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IAIA A-i-R: Jacobs, Shackleford, and Tafoya—Open Studio
Tue, September 13, 2022, 3:00 pm–5:00 pm| Free
Visit with IAIA Artist-in-Residence (A-i-R) artists during our Open Studio event. Margaret Jacobs (Akwesasne Mohawk) will be in the Allan Houser Haozous Sculpture and Foundry Building. Tanni’ (Tyra Shackleford, Chickasaw) will be in the Artist-in-Residence Studio, and Skye Tafoya (Eastern Band Cherokee and Santa Clara Pueblo) will be in the Printmaking Studio, both located in the Academic Building. Free and open to the public.
For more information, contact Daina Warren at firstname.lastname@example.org or Erin Cooper at email@example.com.
September 2–30, 2022
Margaret Jacobs (Akwesasne Mohawk) is an award-winning sculptor and metalsmith based in Salem, NY. Working in various metal fabrication techniques, including powder coating to add color, her sculptural pieces often intermingle steel, recycled materials, and organic elements such as antler, horn, and shell. Through her artistic praxis, she explores the tensions and harmonies between the natural and manufactured, cycles of growth and decay, and narratives of personal, familial, and cultural significance. Her work has been exhibited at galleries and museums throughout the United States, including a recent solo exhibition, Steel Medicine, at the Boise Art Museum in Boise, ID. In 2021 she was featured among “10 Emerging New England Artists” in Art New England magazine. In 2015 she was named as one of “11 Native American Artists Whose Work Redefines What It Means to be American” in Mic and received a Native American Residency Fellowship from the Harpo Foundation.
Tanni’ (Tyra Shackleford)
September 2–18, 2022
Tyra Shackleford, also known as Tanni’ (Chickasaw), is a textile artist based in Ada, OK. Drawing inspiration from her Indigenous roots, Tanni’ employs various ancient handweaving techniques in creating wearable art made from natural and manufactured materials. Each piece tells a unique story derived from Chickasaw oral histories to contemporary social issues. She primarily works in finger weaving and sprang and incorporates sewing, quillwork, beadwork, and jewelry making into her praxis. Tanni’ hopes her work will inspire younger generations to keep traditional techniques alive.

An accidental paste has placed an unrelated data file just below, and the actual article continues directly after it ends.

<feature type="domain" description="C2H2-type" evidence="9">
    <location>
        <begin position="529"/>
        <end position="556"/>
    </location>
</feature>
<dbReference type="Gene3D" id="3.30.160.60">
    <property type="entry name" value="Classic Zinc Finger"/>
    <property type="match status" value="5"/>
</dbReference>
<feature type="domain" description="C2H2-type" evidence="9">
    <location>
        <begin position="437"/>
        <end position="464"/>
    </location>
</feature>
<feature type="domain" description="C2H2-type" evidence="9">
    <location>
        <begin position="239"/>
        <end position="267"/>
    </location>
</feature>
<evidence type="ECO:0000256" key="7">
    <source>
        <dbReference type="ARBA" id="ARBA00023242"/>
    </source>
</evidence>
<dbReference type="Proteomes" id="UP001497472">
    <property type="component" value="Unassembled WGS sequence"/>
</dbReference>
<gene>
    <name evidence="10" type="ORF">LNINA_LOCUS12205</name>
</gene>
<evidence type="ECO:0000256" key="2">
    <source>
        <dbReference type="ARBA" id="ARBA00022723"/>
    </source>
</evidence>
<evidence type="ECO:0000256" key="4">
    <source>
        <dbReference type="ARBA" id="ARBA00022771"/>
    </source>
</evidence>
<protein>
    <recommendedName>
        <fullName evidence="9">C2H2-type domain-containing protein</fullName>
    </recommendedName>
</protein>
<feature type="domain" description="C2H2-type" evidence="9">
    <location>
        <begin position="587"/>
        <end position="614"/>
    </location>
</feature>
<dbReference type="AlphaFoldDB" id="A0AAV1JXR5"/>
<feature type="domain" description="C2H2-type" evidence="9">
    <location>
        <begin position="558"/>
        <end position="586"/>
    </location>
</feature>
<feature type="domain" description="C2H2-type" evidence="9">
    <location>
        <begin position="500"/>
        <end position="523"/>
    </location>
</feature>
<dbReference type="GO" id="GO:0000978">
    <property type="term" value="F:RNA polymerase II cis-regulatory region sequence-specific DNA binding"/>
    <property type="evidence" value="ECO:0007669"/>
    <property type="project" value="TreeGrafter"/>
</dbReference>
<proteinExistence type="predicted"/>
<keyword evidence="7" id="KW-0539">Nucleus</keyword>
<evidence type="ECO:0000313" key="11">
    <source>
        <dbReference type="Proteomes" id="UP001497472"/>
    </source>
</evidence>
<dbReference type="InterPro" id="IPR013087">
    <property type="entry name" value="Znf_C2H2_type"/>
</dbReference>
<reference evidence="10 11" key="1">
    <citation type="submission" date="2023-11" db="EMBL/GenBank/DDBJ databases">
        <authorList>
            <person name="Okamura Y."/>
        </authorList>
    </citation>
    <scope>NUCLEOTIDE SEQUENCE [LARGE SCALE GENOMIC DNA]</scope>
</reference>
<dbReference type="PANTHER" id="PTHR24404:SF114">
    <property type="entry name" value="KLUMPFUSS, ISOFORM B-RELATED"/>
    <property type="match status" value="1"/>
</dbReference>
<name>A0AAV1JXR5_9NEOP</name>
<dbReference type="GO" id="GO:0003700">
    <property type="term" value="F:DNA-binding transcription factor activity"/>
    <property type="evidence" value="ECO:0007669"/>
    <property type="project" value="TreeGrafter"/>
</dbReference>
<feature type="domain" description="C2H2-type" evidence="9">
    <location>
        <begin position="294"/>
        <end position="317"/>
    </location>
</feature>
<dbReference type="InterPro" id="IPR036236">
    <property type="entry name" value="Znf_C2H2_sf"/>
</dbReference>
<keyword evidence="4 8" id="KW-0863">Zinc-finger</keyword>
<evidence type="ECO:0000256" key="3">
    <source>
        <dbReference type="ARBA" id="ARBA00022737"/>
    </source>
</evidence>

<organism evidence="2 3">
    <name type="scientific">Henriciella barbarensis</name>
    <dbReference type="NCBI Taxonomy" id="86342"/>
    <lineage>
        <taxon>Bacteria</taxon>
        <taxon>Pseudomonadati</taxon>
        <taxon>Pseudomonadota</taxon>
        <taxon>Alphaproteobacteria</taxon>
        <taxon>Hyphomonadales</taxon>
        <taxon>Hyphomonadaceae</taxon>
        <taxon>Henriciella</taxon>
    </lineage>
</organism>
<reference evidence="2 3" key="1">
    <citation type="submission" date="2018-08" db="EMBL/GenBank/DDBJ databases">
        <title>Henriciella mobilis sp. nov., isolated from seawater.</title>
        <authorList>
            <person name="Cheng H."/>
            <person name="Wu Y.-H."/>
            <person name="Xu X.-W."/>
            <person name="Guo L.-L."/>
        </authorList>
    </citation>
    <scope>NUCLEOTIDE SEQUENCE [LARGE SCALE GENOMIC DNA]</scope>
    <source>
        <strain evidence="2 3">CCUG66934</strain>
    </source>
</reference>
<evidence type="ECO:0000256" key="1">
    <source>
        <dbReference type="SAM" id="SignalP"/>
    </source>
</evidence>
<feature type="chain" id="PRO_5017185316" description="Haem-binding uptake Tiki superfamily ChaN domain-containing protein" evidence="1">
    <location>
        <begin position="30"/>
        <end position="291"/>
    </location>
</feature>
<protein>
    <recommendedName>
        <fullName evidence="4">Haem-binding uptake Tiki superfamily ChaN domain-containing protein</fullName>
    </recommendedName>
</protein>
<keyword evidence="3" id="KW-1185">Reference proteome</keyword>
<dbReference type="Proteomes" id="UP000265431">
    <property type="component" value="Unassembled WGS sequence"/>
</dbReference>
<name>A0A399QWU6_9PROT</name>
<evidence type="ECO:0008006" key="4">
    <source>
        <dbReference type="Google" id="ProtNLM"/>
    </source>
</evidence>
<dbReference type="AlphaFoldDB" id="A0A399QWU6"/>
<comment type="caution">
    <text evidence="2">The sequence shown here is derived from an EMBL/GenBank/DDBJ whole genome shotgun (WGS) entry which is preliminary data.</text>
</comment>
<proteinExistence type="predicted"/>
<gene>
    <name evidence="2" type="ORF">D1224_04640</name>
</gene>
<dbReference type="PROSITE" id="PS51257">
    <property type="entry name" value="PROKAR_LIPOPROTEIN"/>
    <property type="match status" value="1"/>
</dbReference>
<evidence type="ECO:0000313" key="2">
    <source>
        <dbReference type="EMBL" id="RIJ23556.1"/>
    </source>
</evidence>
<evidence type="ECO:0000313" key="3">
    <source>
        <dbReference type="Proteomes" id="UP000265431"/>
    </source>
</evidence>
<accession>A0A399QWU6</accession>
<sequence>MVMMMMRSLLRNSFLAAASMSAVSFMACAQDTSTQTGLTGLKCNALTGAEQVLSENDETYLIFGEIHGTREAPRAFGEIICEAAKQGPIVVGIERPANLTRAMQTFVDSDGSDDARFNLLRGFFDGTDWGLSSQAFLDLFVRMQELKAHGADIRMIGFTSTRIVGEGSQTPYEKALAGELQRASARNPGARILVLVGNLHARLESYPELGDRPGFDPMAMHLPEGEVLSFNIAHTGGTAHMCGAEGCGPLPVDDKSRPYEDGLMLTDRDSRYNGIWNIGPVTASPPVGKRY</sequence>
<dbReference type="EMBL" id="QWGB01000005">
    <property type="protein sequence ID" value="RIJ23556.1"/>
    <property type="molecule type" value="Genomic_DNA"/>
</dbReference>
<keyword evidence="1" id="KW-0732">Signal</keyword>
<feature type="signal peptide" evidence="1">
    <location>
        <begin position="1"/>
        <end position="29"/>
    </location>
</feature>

Rhiannon Skye Tafoya
September 2–30, 2022
Rhiannon Skye Tafoya (Eastern Band Cherokee and Santa Clara Pueblo) ’13 employs printmaking, digital design, and basketry techniques in creating her artist’s books, prints, and paper weavings. Her tribal heritage is manifested in her two- and three-dimensional artworks that range in size from a few inches to a few feet. She is inspired by her family history of basketry and observing her father and maternal grandmother weave baskets from red willow, honeysuckle vine, and white oak. While her inspiration comes, in part, from Cherokee traditions, her artworks are decidedly contemporary, featuring sharp lines and bold colors. Tafoya creates to preserve, archive, and share personal and familial stories, Indigenous cultural teachings, and the Cherokee language. Her work is housed in many special collections, including the US Library of Congress, the Met library, and Self-Help Graphics.
If you are an individual with a disability in need of any type of auxiliary aid or service to attend this event, please contact IAIA’s ADA Office at least seven calendar days prior to the event or as soon as possible at firstname.lastname@example.org or (505) 424-5707.